This week’s coup in Egypt leaves President Obama’s administration in an awkward position. Although the State Department has insisted it remained neutral in the dispute, American taxpayers have been supporting the Egyptian armed forces since 1948 with more than $70 billion in military and economic aid. A further $1.3 billion of military aid is budgeted for next year.
Obama has now instructed officials to review American aid commitments to Egypt. There is a delicate balancing act to be played here. Neither Obama nor the State Department called yesterday’s events a ‘coup’ because there are legal implications restricting U.S. aid to countries where an elected head of state is overthrown by a military coup.
These events are challenging a long-held consensus in the Obama administration that American aid can be used to leverage influence and power. That thinking has also shaped the belated decision by Obama to back Syrian rebels with financial and military aid. The current thinking is that U.S. aid will undercut jihadist elements by empowering their secular nationalist counterparts. This is misplaced idealism.
The power vacuum left by a president who has concluded the Middle East is beyond American national interests has empowered the very reactionaries the administration of George W. Bush spent several years unravelling. American influence is now so vanquished that Obama has surrendered almost all of its international leverage.
Forget events in Egypt or Syria, so decayed is American power under Obama that even the best efforts of Secretary of State John Kerry have failed to deliver Edward Snowden to justice. Beijing and Moscow, meanwhile, wear mirthful grins while reiterating hollow commitments to diplomatic protocol.
As the crisis in Egypt intensified White House officials liaised with both Mohammed Mursi and army chief General Abdel Fattah al-Sisi. Both discounted American counsel to resolve the tension through diplomacy. Mursi instead stamped his feet with the kind of defiant intemperance that evoked memories of Violet Elizabeth Bott. The Supreme Council of the Armed Forces were similarly bullish and rolled their tanks through the streets of Cairo.
The threat of cuts in military aid to Egypt have not concerned the SCAF because what Egypt needs now is liquidity for its central bank. The United States has offered some debt relief, but it is the Saudis and Qataris who have pledged to pump several billion into the Egyptian banking system.
In Syria, too, the misguided notion of arming the opposition misunderstands the limits of American power. There was a time when Syrians pleaded for American intervention when, more than two years ago demonstrators called for the imposition of a no fly zone. Obama dithered. In his absence the Gulf states began arming their Sunni counterparts and a sectarian war has ensued. Speak to rebels now and the American officer of support is dismissed with blithe indifference. They already have a steady flow of men, money, and munitions from states far less concerned with the rise of radical Salafism than those in the West.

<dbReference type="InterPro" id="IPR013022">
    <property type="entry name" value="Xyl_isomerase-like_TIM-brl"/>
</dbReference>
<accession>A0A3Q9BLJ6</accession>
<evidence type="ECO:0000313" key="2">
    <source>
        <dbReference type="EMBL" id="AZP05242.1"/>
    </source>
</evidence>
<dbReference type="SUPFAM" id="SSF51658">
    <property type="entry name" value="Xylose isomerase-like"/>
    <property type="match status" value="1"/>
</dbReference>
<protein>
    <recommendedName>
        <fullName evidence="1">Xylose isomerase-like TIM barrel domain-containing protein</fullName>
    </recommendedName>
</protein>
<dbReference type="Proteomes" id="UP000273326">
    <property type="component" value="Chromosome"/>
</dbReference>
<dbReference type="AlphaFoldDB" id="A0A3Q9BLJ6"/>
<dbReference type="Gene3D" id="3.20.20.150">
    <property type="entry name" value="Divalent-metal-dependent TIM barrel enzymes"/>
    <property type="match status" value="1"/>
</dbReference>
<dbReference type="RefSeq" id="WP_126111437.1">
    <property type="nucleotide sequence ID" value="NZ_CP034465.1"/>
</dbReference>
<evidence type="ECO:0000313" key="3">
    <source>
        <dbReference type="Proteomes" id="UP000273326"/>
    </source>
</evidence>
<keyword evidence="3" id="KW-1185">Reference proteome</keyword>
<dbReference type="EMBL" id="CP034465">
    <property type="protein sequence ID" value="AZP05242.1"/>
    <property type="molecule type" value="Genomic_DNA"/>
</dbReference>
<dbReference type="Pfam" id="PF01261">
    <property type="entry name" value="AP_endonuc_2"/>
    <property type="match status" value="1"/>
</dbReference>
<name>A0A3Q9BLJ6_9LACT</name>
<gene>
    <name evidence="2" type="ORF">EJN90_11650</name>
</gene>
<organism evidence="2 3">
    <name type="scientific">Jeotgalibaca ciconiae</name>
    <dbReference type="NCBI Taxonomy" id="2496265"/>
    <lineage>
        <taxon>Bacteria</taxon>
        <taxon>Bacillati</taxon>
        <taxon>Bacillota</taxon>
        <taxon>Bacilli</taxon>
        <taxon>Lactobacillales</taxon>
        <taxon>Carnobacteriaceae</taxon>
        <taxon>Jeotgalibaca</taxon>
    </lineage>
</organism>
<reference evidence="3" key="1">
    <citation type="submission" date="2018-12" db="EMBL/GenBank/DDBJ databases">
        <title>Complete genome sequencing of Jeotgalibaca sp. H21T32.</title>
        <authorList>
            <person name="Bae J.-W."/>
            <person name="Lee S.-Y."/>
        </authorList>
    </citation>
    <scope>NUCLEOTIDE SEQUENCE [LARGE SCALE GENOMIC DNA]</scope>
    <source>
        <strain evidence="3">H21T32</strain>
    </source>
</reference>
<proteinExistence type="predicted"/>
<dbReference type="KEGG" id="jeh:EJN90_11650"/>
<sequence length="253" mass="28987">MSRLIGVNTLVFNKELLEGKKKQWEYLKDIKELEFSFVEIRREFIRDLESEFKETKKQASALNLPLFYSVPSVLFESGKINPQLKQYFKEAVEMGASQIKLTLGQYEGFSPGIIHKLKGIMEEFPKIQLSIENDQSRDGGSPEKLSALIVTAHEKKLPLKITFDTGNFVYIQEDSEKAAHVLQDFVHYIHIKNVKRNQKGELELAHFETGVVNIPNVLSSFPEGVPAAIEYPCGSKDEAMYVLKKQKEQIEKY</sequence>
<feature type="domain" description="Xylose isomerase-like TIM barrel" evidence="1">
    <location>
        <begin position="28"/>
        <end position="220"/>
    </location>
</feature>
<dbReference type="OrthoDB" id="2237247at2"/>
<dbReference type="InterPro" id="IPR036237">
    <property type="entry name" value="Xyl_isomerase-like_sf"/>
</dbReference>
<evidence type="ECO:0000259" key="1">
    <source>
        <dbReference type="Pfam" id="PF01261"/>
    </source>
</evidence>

It need not have come to this for the Obama administration. Anyone wanting to understand the limits of geopolitical leverage achieved through aid programmes alone need only have looked at America’s relationship with Pakistan. It was long thought that Pakistani assistance in the War on Terror after 9/11 could be secured through the provision of generous aid packages.
The difficulties in the American-Pakistani relationship are barely worth reiterating. But when it emerged that a Pakistani doctor, Shakil Afridi, had helped the CIA locate Osama bin Laden at a compound in Abbottabad, the United States limited itself to threatening only financial penalties if Pakistan arrested him. They proceeded anyway and sentenced Afridi to 33 years in jail, prompting the United States to cut aid to Pakistan by just $33 million – $1 million for each year of his sentence. The limits of such an approach should have already been clear given that a year earlier the Obama administration announced cuts of more than $800 million in military and economic aid to Pakistan to underscore their displeasure with the relationship.
Wednesday’s coup only further underscores America’s vanishing influence in the Middle East (and the world more generally) by an administration limiting itself to pecuniary diplomacy alone. Cuts in aid and financial support are relatively easy to absorb. All this neuters the advantage of America power – and that is its projection of power itself.Tags: Egypt, US politics